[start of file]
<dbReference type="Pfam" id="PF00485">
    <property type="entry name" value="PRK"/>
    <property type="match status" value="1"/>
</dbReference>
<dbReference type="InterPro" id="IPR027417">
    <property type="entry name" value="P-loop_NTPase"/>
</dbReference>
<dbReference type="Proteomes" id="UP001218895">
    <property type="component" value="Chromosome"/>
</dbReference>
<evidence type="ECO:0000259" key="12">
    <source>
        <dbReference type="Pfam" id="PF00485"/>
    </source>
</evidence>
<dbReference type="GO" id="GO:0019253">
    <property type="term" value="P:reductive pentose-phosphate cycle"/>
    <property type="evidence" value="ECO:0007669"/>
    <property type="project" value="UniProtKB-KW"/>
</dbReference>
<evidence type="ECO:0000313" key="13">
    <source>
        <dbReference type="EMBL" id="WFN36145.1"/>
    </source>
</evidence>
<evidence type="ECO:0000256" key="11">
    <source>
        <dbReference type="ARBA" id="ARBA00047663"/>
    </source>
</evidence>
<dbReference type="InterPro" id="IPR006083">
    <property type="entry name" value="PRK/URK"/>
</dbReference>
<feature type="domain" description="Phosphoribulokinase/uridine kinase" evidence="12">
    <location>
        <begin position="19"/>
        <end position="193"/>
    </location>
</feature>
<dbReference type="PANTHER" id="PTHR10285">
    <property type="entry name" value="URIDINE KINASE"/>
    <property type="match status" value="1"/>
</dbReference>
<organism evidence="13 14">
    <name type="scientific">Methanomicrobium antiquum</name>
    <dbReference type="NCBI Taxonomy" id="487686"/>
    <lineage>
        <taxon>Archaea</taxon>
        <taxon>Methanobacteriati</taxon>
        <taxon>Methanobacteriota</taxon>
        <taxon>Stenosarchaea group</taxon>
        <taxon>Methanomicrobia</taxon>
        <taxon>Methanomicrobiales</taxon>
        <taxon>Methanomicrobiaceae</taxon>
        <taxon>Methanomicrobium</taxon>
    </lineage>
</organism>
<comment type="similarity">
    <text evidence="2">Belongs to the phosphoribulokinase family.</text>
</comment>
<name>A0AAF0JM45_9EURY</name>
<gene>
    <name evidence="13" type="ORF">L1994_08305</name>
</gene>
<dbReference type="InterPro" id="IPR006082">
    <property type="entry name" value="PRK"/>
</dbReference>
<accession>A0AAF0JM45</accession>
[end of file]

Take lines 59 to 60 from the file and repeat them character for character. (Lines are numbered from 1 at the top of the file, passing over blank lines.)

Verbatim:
    <text evidence="2">Belongs to the phosphoribulokinase family.</text>
</comment>